Thompson made trips to Europe to observe war developments in several countries, but could not return to Germany, having been expelled from there by Hitler because of her negative views of Nazism. (Similarly, in Russia she was persona non grata because of her views on Communism.) She continued to write dramatically of the dangers of Nazism to Western democracies and challenged the views of Charles Lindbergh and other isolationists.
As Nazi troops swept across Europe, Thompson insisted that "we, who are not Jews" must speak out while anti-Semitic groups accused Jews of trying to drag America into Europe's war. As if to punctuate her views, she talked her way through police lines into the German-American Bund meeting to salute their leader Fritz Kuhn. As anti-Semitic orators lashed out against Jews and "Jew-loving" Roosevelt, Thompson repeatedly burst into laughter and shouted "bunk" until she was escorted out by police.
Frequently called "First Lady of American Journalism, " Thompson also reached large audiences through her radio broadcasts in the late 1930s. In 1937 Thompson began writing a column for Ladies Home Journal, setting her own price at $1, 000 a column. It appeared regularly for over 20 years. She also wrote articles for Saturday Evening Post and Foreign Affairs. By the late 1930s only one woman— Eleanor Roosevelt—matched Thompson's audience. Time (June 12, 1939) declared then that Roosevelt and Thompson were undoubtedly the most influential American women.
As her professional popularity grew, her marriage to Sinclair Lewis deteriorated, and they were divorced in 1942. (In mid-1943 she was more happily married to artist Maxim Kopf, who succumbed to a heart attack in 1958, the same ailment which took her life in 1961.)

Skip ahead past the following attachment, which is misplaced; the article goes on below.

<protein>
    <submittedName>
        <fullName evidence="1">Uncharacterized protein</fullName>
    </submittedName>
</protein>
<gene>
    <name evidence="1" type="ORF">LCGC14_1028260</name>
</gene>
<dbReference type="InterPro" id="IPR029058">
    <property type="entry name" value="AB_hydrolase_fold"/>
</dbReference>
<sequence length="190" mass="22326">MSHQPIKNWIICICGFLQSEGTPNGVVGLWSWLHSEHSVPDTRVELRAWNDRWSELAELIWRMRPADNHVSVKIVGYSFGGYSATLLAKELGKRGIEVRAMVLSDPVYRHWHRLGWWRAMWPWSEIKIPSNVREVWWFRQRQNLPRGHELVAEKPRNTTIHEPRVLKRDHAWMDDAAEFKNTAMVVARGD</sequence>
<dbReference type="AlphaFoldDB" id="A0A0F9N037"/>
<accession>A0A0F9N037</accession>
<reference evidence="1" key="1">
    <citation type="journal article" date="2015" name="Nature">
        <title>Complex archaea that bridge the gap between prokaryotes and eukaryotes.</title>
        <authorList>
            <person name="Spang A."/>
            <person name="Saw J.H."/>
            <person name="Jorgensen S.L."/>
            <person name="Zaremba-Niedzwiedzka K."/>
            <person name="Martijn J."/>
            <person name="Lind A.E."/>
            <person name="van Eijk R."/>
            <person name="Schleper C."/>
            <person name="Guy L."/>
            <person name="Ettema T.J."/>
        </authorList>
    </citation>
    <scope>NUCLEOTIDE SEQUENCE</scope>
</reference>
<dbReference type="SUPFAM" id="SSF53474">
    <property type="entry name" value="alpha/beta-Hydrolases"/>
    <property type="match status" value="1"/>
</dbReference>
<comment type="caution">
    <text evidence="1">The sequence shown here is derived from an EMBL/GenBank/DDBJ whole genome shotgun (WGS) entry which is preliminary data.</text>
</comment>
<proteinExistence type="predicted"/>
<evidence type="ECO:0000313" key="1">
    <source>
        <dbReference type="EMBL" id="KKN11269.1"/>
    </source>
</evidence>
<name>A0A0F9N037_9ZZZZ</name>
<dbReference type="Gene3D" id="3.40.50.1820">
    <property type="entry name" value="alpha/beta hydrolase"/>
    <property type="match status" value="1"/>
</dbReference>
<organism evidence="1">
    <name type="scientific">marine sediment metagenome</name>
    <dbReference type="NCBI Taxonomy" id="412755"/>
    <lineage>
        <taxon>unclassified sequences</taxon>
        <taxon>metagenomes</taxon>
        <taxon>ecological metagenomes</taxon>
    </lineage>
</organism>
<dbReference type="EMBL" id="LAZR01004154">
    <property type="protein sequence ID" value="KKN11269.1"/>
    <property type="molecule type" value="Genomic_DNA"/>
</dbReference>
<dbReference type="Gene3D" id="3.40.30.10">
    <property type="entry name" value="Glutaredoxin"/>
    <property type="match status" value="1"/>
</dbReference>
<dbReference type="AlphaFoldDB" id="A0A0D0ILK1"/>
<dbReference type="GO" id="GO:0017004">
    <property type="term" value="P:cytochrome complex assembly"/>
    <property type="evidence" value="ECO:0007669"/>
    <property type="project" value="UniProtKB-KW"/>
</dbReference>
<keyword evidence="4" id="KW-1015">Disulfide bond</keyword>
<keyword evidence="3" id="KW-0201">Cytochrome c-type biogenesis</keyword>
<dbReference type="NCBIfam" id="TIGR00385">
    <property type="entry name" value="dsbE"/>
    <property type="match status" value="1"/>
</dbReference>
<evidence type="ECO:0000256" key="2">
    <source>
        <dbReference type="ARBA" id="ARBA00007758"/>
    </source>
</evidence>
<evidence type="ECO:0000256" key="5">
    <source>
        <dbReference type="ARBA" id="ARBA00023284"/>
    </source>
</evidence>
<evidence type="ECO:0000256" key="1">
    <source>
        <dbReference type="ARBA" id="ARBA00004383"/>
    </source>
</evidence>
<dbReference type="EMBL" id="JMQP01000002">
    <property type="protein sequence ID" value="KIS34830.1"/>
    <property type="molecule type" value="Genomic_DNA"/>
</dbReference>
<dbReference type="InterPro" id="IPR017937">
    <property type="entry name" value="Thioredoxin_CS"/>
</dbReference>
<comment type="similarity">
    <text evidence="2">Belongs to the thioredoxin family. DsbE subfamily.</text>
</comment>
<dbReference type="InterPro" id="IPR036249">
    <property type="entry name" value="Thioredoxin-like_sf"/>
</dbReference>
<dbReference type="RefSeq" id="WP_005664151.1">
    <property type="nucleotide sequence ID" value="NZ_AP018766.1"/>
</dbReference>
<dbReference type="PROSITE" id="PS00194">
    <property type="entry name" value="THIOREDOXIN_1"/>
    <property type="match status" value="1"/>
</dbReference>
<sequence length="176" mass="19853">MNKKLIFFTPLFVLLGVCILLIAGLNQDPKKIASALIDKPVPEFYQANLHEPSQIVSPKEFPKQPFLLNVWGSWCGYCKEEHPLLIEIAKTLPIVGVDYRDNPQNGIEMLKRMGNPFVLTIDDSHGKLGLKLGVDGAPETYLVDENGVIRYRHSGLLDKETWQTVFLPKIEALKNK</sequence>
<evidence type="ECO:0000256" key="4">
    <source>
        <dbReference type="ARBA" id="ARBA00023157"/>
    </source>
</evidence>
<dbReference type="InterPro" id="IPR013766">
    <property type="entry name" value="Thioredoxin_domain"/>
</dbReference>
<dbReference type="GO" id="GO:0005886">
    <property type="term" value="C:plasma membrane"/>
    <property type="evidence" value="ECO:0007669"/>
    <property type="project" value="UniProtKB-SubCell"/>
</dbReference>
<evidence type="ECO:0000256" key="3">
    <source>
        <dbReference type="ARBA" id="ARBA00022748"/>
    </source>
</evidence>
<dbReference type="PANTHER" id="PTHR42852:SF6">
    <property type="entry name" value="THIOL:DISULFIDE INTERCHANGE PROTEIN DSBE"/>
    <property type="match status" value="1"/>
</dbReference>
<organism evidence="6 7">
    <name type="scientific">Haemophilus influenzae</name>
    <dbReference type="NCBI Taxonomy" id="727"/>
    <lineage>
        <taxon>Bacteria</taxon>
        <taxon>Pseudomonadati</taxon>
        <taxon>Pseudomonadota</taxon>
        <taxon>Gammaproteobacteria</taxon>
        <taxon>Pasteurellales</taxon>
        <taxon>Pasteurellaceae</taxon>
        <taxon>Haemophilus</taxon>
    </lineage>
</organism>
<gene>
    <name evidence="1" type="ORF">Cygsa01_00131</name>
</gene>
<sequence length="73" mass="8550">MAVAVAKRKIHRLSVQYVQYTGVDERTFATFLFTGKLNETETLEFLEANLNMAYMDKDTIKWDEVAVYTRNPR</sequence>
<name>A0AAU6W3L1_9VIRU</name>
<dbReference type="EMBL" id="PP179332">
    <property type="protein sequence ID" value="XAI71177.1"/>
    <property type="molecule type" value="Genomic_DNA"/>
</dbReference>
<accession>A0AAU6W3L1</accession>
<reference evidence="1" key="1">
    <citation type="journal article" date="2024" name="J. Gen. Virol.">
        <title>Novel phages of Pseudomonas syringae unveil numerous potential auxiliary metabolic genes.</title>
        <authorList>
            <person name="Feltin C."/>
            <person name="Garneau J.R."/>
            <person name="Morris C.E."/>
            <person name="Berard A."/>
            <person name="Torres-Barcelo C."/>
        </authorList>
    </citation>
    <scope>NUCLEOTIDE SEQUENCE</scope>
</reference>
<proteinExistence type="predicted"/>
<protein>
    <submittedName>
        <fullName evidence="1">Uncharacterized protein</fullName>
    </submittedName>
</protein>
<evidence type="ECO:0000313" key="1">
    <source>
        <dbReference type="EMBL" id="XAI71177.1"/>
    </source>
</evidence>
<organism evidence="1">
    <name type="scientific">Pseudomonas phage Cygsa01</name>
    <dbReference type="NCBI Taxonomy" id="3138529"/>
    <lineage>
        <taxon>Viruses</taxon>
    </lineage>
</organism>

Thompson's public statements were sometimes contradictory: primarily a conservative (she preferred the word "preservative"), she denounced the New Deal, but she approved wide-scale economic planning. After she helped her friend Wendell Wilkie gain the Republican nomination in 1940, she shocked close friends and the public when she endorsed Roosevelt for a third term (1940), arguing that he knew the world better than any other democratic leader, except may be Churchill.
Similar personal contradictions were apparent. She could be as ruthless as she was kind and gentle; lavish with her resources, time, and attention, yet selfish with them at other times; and she was logical, but also emotional. Despite these contradictions, her career was an early demonstration that a bright, committed, and hard-working woman could succeed in a traditionally male profession. Through her spoken and printed commentary on current news, Thompson's was a most powerful voice for several decades.
Further Reading on Dorothy Thompson
The most complete biography of Dorothy Thompson is Marion K. Sanders' Dorothy Thompson, A Legend in Her Times (1973), while Vincent Sheean's Dorothy and Red (1963) concentrates on Thompson's relationship with Sinclair Lewis. Additional readings about Thompson and articles written by her may be found in a number of periodicals (several cited in the biography) published in the 1930s through the 1950s.